Making cement garden ornaments

Written by deb powers Google
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Making cement garden ornaments

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Cement garden ornaments can be as simple as a garden stepping stone or as ornate as a multi-level water fountain. Likewise, the process of making cement garden ornaments can be simple or complex, depending on the intricacy or complexity of the figures being cast from cement. The basic process, however, is straightforward. First, a mould is either made or a purchased mould is assembled and prepared. Cement is mixed with water and sand or other fillers, and poured into the mould. Finally, after the cement has been allowed to harden, the mould is removed and the hardened piece is finished or displayed as is.

Making the Mold

Many crafters start with a purchased mould for their garden ornaments because making the mould can be the most-challenging part of the process. To make a mould for a garden ornament, an artisan carves or shapes a model for it in clay, plaster, stone or wood. The figure is covered with layers of rubber or latex then coated with fibreglass to form a hard, supportive shell. Molds for simple shapes like stepping stones and small, flat markers and plaques may be made in one piece. When the fibreglass has hardened, the model is removed and the mould is finished. For more complex pieces, the fibreglass shell is cut away in pieces which will be reassembled around the latex inner shell. The fibreglass shell will support the shape when the cement is poured into it.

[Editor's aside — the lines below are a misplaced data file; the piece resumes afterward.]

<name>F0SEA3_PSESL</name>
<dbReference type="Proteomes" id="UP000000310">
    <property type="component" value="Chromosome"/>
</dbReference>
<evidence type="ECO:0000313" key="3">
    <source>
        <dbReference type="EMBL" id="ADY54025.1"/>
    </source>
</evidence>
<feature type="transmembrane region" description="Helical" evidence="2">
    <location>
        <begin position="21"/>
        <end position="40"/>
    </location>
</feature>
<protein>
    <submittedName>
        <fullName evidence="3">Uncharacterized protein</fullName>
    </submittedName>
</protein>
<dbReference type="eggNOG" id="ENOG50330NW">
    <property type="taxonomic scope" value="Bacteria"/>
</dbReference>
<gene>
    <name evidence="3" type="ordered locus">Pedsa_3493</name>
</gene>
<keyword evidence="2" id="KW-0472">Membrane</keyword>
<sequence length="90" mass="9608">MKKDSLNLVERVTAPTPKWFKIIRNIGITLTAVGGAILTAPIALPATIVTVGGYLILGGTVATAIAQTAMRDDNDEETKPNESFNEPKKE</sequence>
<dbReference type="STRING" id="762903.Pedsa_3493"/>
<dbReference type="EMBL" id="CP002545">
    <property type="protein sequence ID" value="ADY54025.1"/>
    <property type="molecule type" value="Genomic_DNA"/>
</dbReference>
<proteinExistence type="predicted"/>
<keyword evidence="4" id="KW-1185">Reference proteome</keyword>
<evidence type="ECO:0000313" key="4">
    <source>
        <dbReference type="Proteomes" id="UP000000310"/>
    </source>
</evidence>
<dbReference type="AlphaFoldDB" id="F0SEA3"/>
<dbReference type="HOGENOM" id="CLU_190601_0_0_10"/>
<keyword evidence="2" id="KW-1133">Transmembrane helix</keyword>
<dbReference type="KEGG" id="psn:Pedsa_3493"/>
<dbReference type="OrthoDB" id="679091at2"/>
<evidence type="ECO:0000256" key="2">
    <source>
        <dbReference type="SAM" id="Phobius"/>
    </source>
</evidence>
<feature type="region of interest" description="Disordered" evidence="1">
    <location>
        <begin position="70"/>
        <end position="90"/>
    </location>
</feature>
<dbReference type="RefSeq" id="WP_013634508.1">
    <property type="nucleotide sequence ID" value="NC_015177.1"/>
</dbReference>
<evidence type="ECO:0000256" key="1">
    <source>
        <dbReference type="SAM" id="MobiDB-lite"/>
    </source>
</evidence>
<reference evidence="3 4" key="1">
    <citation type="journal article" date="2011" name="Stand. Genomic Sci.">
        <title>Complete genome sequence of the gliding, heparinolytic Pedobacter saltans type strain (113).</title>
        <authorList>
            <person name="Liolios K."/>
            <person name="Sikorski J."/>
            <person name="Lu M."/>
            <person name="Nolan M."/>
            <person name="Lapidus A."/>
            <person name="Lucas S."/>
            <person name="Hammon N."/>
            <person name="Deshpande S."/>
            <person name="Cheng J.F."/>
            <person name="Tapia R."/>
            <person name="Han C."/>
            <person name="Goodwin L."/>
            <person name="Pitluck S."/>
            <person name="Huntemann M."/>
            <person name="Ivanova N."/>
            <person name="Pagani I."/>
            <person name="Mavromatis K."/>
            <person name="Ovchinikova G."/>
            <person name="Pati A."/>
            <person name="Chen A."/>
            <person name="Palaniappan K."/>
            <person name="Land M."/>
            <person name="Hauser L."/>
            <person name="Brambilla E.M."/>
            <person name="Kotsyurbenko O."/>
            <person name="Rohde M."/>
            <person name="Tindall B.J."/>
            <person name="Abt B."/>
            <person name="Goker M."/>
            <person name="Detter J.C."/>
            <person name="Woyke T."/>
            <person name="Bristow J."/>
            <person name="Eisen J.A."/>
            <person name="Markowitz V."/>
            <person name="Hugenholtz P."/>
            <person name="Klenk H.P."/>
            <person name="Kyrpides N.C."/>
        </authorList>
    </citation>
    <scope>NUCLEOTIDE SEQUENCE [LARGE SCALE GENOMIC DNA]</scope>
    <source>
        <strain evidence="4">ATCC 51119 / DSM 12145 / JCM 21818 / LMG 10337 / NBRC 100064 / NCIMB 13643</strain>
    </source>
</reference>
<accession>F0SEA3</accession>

Pouring Cement for Garden Ornaments

Once the mould for the garden ornament is assembled, the artisan brushes the interior with a mould release, which can be as simple as canola or vegetable oil. The cement is mixed with a filler such as builder's sand or marble dust, and then water is added to make concrete. The artisan then pours the concrete mixture into the mould, sometimes in stages to allow any air bubbles to rise to the surface. When the mould is filled, the surface is covered with plastic and allowed to dry and harden in a cool, dry place. The length of hardening time varies with the size and shape of the cement casting.

Finishing Cement Garden Ornaments

Once the cement casting has set up for the required length of time, the artisan removes the mould from the ornament. If the mould was in several pieces, the fibreglass support is deconstructed. In most cases, unmoulding the cement ornament is the last step in the process. If the finished product will be displayed outside, however, the piece may be finished with a concrete sealant.

Considerations and Special Additions

Cement garden ornaments can be coloured by adding oxide to the cement while mixing the concrete. When concrete statues are coloured this way, the colour goes all the way through so that chips and weather damage don't show as easily. Artisans may also choose to add a strengthening agent like Weldbond to the cement mix to increase the strength and durability of the finished ornament. Concrete forms and ornaments may also be strengthened by pouring the concrete around a core of chicken wire or styrofoam.

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